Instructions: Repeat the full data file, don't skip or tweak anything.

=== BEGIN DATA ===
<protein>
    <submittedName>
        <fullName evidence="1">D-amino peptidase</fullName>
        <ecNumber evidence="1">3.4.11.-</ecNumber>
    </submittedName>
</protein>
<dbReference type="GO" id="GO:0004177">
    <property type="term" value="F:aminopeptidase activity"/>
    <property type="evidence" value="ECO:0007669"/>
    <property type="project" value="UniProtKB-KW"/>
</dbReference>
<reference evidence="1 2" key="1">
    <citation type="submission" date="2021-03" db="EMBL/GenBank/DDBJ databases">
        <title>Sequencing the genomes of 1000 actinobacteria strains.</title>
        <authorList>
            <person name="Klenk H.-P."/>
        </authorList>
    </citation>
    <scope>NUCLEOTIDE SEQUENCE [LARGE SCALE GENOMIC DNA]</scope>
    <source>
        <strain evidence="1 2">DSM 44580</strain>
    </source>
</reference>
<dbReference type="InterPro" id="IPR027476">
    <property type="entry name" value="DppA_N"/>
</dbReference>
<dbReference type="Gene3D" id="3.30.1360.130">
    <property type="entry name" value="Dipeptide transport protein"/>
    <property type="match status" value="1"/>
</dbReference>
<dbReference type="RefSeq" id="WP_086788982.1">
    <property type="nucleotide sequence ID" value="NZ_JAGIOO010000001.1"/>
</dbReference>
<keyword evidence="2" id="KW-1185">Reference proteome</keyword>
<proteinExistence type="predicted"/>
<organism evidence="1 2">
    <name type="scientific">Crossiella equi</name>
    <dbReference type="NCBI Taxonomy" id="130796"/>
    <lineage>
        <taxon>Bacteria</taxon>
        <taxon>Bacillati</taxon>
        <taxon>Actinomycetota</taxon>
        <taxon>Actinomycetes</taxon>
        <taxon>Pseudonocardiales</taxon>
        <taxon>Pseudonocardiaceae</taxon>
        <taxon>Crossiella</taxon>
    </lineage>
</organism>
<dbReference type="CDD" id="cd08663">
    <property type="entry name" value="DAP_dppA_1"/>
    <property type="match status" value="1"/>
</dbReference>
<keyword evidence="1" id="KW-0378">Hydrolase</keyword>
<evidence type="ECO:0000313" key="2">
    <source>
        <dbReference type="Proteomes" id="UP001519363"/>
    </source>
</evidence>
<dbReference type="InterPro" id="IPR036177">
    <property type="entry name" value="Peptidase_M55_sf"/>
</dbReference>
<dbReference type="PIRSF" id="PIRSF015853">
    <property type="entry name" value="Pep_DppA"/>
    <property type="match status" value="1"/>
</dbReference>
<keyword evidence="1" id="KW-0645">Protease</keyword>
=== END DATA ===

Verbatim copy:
<protein>
    <submittedName>
        <fullName evidence="1">D-amino peptidase</fullName>
        <ecNumber evidence="1">3.4.11.-</ecNumber>
    </submittedName>
</protein>
<dbReference type="GO" id="GO:0004177">
    <property type="term" value="F:aminopeptidase activity"/>
    <property type="evidence" value="ECO:0007669"/>
    <property type="project" value="UniProtKB-KW"/>
</dbReference>
<reference evidence="1 2" key="1">
    <citation type="submission" date="2021-03" db="EMBL/GenBank/DDBJ databases">
        <title>Sequencing the genomes of 1000 actinobacteria strains.</title>
        <authorList>
            <person name="Klenk H.-P."/>
        </authorList>
    </citation>
    <scope>NUCLEOTIDE SEQUENCE [LARGE SCALE GENOMIC DNA]</scope>
    <source>
        <strain evidence="1 2">DSM 44580</strain>
    </source>
</reference>
<dbReference type="InterPro" id="IPR027476">
    <property type="entry name" value="DppA_N"/>
</dbReference>
<dbReference type="Gene3D" id="3.30.1360.130">
    <property type="entry name" value="Dipeptide transport protein"/>
    <property type="match status" value="1"/>
</dbReference>
<dbReference type="RefSeq" id="WP_086788982.1">
    <property type="nucleotide sequence ID" value="NZ_JAGIOO010000001.1"/>
</dbReference>
<keyword evidence="2" id="KW-1185">Reference proteome</keyword>
<proteinExistence type="predicted"/>
<organism evidence="1 2">
    <name type="scientific">Crossiella equi</name>
    <dbReference type="NCBI Taxonomy" id="130796"/>
    <lineage>
        <taxon>Bacteria</taxon>
        <taxon>Bacillati</taxon>
        <taxon>Actinomycetota</taxon>
        <taxon>Actinomycetes</taxon>
        <taxon>Pseudonocardiales</taxon>
        <taxon>Pseudonocardiaceae</taxon>
        <taxon>Crossiella</taxon>
    </lineage>
</organism>
<dbReference type="CDD" id="cd08663">
    <property type="entry name" value="DAP_dppA_1"/>
    <property type="match status" value="1"/>
</dbReference>
<keyword evidence="1" id="KW-0378">Hydrolase</keyword>
<evidence type="ECO:0000313" key="2">
    <source>
        <dbReference type="Proteomes" id="UP001519363"/>
    </source>
</evidence>
<dbReference type="InterPro" id="IPR036177">
    <property type="entry name" value="Peptidase_M55_sf"/>
</dbReference>
<dbReference type="PIRSF" id="PIRSF015853">
    <property type="entry name" value="Pep_DppA"/>
    <property type="match status" value="1"/>
</dbReference>
<keyword evidence="1" id="KW-0645">Protease</keyword>